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Clinical Science
March 21, 1964

The Fine Structure of the Normal Human Alveolocapillary Membrane

Author Affiliations

Rochester, Minn

From the Section of Medicine (Dr. Divertie) and the Section of Experimental and Anatomic Pathology (Dr. Brown) Mayo Clinic and Mayo Foundation.

JAMA. 1964;187(12):938-941. doi:10.1001/jama.1964.03060250056012
Abstract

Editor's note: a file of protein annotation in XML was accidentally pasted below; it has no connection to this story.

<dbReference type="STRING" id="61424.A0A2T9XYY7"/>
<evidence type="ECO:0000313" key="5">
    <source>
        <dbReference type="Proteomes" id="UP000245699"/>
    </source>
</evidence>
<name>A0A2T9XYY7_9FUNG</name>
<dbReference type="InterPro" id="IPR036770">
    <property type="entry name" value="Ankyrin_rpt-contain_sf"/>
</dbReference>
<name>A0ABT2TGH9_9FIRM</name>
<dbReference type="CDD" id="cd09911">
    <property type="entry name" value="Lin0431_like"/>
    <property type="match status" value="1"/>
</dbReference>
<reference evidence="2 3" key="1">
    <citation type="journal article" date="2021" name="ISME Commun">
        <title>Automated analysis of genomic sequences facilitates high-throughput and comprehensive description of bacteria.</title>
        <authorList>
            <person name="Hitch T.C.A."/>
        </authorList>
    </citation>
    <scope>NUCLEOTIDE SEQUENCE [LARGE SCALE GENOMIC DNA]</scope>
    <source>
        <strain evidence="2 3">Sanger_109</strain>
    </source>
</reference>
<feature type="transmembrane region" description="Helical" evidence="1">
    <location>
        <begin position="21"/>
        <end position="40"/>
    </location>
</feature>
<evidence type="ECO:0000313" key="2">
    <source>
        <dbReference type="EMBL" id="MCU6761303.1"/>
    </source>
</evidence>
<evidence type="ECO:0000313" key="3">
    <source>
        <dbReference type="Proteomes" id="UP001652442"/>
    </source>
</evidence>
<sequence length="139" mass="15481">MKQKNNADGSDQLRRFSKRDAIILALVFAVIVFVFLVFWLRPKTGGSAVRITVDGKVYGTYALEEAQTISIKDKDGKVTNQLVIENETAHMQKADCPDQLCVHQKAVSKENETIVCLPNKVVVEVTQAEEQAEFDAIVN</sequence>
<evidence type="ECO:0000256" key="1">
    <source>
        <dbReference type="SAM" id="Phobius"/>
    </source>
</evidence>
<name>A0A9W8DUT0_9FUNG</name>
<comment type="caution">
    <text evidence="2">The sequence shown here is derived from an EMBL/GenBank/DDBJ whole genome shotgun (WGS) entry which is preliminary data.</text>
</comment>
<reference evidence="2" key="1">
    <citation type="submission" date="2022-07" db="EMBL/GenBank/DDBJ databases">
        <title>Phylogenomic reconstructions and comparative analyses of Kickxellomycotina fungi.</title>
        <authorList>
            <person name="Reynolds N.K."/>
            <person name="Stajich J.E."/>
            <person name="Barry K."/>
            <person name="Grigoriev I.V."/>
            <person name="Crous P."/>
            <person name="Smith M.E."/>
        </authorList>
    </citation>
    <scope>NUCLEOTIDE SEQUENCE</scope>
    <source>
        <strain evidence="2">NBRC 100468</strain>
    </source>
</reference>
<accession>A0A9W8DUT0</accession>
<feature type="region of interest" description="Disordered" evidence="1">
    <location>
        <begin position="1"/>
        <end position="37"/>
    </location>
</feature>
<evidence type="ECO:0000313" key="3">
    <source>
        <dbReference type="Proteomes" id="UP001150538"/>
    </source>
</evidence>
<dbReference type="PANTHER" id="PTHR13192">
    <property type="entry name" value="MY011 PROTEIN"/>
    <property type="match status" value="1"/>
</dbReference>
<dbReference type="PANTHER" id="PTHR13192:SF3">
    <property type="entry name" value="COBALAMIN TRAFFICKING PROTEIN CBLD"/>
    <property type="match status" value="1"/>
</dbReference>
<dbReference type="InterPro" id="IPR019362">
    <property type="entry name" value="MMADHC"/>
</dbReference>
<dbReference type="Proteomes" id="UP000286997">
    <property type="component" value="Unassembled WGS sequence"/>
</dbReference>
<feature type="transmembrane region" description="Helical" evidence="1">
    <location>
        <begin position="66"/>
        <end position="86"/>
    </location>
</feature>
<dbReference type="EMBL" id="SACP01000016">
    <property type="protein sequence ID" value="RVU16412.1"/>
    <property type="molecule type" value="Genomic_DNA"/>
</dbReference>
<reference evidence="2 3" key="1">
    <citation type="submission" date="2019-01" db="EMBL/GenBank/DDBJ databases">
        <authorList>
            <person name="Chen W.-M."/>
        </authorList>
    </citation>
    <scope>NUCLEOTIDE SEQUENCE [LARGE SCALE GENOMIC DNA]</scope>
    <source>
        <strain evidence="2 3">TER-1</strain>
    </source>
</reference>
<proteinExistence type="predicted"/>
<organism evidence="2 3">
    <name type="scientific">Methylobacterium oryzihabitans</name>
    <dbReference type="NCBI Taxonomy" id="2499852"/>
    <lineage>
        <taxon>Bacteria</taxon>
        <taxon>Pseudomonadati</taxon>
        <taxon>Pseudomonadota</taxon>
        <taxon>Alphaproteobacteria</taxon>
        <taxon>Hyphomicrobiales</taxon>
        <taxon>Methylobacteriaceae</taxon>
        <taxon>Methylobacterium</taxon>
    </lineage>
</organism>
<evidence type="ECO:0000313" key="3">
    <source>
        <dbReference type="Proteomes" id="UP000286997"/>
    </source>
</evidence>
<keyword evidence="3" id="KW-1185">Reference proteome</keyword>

When WILLIAM ADDISON1 suggested in 1842 that the pulmonary alveoli might be lined by a continuous epithelium, he touched off a controversy which continued for the next 100 years. In 1947 the late William Snow Miller2 in his monograph The Lung stated emphatically that an epithelial lining did exist, but he conceded that there was still a great deal of disagreement on the subject. Among those who agreed that an epithelial lining was present in the normal alveoli, further differences of opinion existed as to whether this was a continuous epithelial lining of nucleated cells or whether small cuboidal nucleated cells were interspersed with non-nucleated plaques. As recently as 1954,3 the conclusion following an electron microscopic study carried out on rat lung was that the evidence for existence of a continuous epithelial lining or of alveolar lining plaques was lacking. Since that time electron microscopic studies have

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